The FCC is seeking comment on the spectrum needs of Internet of Things (IoT) devices.
The move was mandated by the 2021 National Defense Authorization Act.
In 2015, according to the Organization for Economic Co-operation and Development, a family of four had an average of 10 IoT devices. By 2022 that figure is estimated to be 50 devices per family.
The bill required the FCC, in consultation with the National Telecommunications & Information Administration, to issue a notice of inquiry for comment on the current and future spectrum needs of IoT.
Per that legislation, the FCC is asking whether there is enough spectrum to support commercial wireless services and, if not, how to make sure there is enough to meet increased demand, including what regulatory barriers may be standing in the way.
It also wants to know what role licensed versus unlicensed spectrum is and will be in the IoT ecosystem.
The FCC has to report back to Congress — specifically the Senate Commerce and House Energy & Commerce Committees — within a year of enactment of the bill, which became law Jan. 1, 2021, with a summary of those comments.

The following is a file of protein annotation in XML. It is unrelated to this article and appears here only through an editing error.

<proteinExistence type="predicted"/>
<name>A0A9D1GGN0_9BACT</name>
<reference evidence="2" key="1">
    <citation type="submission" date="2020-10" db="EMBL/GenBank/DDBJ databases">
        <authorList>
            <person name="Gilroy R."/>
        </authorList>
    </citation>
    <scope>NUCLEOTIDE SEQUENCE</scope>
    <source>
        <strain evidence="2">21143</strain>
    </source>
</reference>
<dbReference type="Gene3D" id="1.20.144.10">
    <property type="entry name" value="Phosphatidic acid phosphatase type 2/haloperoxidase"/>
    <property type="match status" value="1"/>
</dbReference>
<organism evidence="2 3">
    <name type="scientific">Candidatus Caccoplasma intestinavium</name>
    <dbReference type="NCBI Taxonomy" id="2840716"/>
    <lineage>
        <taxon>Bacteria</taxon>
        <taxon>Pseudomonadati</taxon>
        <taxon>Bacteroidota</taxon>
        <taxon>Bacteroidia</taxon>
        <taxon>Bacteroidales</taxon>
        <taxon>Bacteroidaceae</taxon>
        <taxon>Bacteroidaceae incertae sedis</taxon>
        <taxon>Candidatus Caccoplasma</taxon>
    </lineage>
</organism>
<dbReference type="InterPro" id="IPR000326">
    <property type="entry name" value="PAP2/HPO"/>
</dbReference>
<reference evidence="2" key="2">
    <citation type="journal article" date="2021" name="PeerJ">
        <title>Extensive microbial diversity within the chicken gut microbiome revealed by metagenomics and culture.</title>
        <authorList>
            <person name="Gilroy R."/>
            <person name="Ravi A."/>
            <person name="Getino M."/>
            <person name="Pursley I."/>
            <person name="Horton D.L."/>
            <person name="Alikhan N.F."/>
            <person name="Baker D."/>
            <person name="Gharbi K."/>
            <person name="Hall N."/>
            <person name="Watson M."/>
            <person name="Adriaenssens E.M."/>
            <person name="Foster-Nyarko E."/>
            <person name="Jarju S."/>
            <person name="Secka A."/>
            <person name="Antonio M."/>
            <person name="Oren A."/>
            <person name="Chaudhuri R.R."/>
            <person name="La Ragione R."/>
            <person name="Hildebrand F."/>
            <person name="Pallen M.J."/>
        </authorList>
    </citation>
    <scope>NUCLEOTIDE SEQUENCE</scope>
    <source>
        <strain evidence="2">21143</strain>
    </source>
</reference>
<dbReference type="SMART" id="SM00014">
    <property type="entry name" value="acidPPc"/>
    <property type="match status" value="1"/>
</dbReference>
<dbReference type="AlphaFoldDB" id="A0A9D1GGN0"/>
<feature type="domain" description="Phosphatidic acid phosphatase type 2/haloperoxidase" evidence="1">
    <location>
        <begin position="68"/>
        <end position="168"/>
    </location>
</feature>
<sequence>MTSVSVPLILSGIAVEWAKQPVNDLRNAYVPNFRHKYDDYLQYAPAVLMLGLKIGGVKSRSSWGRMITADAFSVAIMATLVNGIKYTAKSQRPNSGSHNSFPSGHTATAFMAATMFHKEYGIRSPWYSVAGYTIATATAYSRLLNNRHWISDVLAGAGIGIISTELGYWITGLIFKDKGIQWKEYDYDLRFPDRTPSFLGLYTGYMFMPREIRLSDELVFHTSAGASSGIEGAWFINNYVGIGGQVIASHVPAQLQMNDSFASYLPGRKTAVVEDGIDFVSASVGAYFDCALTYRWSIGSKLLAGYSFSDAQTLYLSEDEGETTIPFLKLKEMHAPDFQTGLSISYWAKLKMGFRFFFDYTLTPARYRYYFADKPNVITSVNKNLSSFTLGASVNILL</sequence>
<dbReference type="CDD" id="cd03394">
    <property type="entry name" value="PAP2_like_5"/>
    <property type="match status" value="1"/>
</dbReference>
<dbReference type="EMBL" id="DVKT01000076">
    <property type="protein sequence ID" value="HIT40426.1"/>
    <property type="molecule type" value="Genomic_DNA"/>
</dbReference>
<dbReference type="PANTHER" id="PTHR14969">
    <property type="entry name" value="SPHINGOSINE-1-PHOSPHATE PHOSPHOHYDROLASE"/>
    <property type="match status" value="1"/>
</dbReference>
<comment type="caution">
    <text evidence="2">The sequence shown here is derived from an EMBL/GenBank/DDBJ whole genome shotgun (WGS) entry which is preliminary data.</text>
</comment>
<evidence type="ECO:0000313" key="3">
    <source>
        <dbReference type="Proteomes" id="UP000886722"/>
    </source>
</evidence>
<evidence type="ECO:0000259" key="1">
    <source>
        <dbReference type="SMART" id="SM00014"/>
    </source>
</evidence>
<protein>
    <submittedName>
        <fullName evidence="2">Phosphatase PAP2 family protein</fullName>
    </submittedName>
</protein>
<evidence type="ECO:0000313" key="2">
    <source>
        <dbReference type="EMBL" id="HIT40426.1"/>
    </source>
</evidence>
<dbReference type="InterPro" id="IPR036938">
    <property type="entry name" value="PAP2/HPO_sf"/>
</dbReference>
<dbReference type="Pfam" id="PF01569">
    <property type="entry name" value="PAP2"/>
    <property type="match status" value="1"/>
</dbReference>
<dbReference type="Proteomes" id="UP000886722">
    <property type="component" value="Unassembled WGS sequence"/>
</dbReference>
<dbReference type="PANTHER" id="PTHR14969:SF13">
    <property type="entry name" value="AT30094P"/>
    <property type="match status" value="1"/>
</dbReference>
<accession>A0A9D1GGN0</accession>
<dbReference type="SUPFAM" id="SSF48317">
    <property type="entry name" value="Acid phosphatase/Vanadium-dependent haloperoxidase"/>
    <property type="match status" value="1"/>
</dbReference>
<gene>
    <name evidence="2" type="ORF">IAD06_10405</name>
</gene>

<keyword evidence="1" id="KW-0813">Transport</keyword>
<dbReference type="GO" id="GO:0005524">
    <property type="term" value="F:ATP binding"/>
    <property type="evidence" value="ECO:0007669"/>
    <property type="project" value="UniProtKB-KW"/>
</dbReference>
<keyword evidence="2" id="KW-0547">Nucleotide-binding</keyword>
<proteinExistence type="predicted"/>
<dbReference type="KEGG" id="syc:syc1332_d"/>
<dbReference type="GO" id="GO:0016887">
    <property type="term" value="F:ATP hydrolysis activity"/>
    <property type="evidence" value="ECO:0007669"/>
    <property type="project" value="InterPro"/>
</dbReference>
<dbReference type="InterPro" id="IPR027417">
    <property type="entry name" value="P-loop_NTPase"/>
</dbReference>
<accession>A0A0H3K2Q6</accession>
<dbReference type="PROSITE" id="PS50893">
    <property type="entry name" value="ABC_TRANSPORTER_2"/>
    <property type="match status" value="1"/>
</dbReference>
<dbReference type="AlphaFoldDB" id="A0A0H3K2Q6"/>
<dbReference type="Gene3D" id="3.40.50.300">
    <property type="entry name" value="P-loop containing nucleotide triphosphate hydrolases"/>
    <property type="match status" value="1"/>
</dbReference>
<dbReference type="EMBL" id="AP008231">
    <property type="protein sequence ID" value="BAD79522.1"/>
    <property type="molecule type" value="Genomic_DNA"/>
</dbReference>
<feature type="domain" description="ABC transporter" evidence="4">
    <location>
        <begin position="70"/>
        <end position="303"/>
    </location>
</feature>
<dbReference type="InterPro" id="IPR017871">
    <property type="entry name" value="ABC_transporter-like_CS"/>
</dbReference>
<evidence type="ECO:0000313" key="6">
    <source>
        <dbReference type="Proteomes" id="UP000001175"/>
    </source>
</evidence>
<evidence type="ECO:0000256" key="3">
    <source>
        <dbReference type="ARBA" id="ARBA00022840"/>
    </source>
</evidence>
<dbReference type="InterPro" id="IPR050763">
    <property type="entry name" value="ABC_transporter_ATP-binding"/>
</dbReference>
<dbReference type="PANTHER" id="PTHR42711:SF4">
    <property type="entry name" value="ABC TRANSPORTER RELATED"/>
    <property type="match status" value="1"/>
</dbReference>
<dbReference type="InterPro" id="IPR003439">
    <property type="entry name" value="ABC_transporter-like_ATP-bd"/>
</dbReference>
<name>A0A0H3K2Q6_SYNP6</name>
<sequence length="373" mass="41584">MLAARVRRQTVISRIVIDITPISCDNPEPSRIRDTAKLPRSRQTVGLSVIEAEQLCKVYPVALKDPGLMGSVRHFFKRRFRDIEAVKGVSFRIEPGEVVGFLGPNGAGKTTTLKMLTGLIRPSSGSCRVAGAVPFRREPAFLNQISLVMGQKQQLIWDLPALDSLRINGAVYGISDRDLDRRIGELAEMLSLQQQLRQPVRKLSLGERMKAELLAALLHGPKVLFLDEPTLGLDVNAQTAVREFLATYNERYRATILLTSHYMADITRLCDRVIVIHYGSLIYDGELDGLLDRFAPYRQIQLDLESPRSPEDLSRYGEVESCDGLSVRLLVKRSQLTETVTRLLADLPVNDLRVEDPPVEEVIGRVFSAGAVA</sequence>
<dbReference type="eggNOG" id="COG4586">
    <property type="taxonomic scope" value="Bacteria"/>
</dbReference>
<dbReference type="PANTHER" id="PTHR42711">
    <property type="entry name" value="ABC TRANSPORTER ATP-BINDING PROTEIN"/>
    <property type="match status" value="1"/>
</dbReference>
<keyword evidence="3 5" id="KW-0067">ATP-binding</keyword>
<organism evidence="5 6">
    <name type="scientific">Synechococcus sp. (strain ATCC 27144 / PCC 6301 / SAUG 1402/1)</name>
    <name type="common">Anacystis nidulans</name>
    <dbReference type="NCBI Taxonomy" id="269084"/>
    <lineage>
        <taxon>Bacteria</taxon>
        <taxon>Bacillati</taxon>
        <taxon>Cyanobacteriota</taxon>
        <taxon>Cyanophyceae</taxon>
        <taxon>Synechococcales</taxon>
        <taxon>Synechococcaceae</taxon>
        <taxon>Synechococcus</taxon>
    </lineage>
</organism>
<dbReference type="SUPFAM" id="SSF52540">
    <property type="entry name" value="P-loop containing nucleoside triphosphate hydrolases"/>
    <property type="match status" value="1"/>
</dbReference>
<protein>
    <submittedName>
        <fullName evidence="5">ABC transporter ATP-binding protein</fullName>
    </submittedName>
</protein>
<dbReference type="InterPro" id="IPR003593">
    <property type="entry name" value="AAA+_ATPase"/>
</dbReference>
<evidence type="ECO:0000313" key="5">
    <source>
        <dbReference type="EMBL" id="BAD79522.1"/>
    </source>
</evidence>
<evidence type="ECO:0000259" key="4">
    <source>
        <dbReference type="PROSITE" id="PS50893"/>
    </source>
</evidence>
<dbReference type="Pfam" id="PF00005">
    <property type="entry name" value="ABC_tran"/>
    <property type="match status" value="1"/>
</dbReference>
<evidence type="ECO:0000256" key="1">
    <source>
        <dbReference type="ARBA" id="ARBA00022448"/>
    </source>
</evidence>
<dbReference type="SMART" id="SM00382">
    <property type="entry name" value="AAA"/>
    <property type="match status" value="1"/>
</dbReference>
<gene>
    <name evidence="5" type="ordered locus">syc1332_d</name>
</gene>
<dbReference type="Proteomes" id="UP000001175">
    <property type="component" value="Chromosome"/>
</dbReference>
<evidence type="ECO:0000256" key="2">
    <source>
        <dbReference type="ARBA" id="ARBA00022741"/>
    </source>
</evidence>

The FCC has already taken a number of actions to free up spectrum for licensed and unlicensed wireless broadband, including various auctions of reclaimed and shared spectrum from other services — satellite and broadcasting among them.
Contributing editor John Eggerton has been an editor and/or writer on media regulation, legislation and policy for over four decades, including covering the FCC, FTC, Congress, the major media trade associations, and the federal courts. In addition to Multichannel News and Broadcasting + Cable, his work has appeared in Radio World, TV Technology, TV Fax, This Week in Consumer Electronics, Variety and the Encyclopedia Britannica.
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